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Town Passes Pigeon Penalty;
Feathered Feeders Face Fine
by Maricia Mlynek
     

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Grantsville town council met in the courthouse little courtroom on Monday at 7 p.m.

The second reading of an ordinance regarding a $100 fine for feeding pigeons was held and voted on. There was a great deal of discussion about the law. Council members said the following:

Helen Jordan: “People have called me saying things like, ‘Why is the council worrying about the pigeons when there are so many other problems and how can we enforce such a law’.”

Connie Schoolcraft: “We have a responsibility to the town and its people. We are just trying to take care of our businesses and this concern.”

 Katheryn Kerby: “No one has called me. If there is any person in here that would like to have pigeons on their roof, raise your hand.”

Dorothy McCauley: “The pigeons are a concern with businesses that have flat roofs especially. Drains are being blocked and possibly vents.”

Loretta Stevens (the only member to abstain from the first reading): “It would be better if we could have the pigeons removed in a humane way. The animal lovers that fed the pigeons have stopped since the last meeting. Can’t we just figure out a way to get rid of the pigeons?”

Knight said that the ordinance was not against any individual, animal lovers, or bird feeders: “The ordinance is a deterrent to feeding pigeons. The primary concern is in the pigeons and the mess they leave. They cause problems and can carry diseases. The council is simply trying to rid the town of more possible problems that the birds can create. Yes, this law will be difficult to enforce. It is not like we are planning to arrest everyone with a bird feeder in town. We just want any deliberate feedings to stop.”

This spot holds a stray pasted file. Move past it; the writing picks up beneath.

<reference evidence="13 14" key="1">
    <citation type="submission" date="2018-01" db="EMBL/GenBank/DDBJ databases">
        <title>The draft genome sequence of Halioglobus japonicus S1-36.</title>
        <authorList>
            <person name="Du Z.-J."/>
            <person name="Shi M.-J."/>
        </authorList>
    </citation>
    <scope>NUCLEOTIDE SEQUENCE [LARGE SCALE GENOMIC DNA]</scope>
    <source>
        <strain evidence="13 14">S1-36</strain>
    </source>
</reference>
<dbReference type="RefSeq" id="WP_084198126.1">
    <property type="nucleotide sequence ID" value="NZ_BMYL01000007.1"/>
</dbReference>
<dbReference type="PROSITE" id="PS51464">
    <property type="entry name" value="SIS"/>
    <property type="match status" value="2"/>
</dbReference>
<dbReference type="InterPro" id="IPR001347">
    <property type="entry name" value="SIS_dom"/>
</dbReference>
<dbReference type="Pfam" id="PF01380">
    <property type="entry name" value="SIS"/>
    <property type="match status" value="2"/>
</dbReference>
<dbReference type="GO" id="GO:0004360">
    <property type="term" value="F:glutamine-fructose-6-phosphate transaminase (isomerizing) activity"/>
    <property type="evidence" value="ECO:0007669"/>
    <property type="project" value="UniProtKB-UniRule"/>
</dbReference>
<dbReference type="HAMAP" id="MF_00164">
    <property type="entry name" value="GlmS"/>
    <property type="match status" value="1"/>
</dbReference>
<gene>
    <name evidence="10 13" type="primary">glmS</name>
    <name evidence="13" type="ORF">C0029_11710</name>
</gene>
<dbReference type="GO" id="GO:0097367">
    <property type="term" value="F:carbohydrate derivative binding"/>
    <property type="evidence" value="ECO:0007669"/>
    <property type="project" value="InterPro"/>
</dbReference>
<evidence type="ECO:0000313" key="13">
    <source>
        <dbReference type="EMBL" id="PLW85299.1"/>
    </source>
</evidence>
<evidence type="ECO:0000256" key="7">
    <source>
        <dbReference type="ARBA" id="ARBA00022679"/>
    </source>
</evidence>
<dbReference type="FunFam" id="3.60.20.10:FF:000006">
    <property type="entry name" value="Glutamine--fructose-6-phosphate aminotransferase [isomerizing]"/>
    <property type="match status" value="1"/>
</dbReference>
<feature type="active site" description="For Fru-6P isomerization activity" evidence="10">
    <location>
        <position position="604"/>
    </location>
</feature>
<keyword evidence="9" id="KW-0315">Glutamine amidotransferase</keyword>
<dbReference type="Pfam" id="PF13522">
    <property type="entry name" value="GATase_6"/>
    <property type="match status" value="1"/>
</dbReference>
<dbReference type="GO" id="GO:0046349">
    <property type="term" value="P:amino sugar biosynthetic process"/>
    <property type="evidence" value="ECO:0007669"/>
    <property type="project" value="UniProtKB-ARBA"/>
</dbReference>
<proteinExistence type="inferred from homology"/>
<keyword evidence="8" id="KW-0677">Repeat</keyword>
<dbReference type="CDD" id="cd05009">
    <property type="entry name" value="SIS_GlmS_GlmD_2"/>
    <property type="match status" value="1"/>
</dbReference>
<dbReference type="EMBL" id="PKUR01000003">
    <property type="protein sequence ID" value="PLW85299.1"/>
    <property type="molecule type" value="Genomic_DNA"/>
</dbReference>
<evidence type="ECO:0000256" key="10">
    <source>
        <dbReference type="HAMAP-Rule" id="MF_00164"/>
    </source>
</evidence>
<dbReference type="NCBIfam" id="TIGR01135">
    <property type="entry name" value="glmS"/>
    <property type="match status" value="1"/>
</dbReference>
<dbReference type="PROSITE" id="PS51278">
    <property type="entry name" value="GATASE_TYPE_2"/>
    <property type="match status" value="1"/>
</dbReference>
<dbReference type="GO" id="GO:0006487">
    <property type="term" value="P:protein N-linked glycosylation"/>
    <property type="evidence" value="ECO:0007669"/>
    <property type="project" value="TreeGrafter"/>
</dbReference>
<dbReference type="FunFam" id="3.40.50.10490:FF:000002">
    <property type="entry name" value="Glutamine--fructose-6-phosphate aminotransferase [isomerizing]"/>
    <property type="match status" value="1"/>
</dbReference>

Four council members voted in favor, and Loretta Stevens voted against the ordinance.

With approval of the second reading, Ordinance: Section 9-32 became a law: It shall be a violation of this municipal ordinance for any individual to deliberately feed and/or harbor pigeons within the municipal limits of the Town of Grantsville. Any individual cited for this violation is subject to a fine of $100 per violation.

Council approved prepared budgets for the Sewer and Water departments and a renewal of a CD for $5,000.

Mayor Gary Knight reported that the sewer project is underway, with advertising for bids beginning this week. Pre-bid conference will be held Wednesday, Aug. 12, at 2 p.m. Bids will be opened Sept. 2 at 2 p.m.

He also expressed appreciation for the work Energy Express had performed around town.

“It is good to see young people show genuine interest about the town and future projects,” said Knight. “The volunteers were Amy Nicholas, Kim Cottrell, Tessa Batten, Kayla Hixon, Angela Kisner, Maria Kisner, Brook Turner and Kayla Wilson. The VFW also placed a new flag pole in the town park and we would like to thank them.”

Kerby read a list of citizen complaints that included: a drain at the corner of Napa, the maintenance of sidewalks, the wall in front of Calhoun Realty, and money for schooling that should be returned by former officer Jeff Starcher.

Knight said he would check on the drain issue and that the money owed by Starcher was also being looked into. He said that the wall is a concern, but responsibility for it had not been decided. Frank Venezia was to look into it and find information for the town. Peter Cobbett would be requested to take a look at it too.

After some discussion, council approved a resolution to comply with an ordinance for a drug-free work place .

Grantsville Police Dept. law enforcement report for July was as follows: 39 calls for service, 39 citizen contacts, 4 criminal investigations opened, 1 citizen ordinance violation, 4 warnings for traffic stops, 2 citations for traffic stops, 3 K-9 calls for service, and 6 arrests: 4 failures to appear (Wood and Calhoun capiases), domestic battery, breach of peace (summons served), brandishing (DPS warrant), DUI, no insurance, expired operators (DPS warrant), and possession of marijuana <15 grams (citation issued).

Municipal court judge Jacob McCumbers gave no July report.

After a motion to pay bills, council adjourned at 8:05 p.m. The next regular meeting will be on Tuesday, Sept. 8, at 7 p.m.

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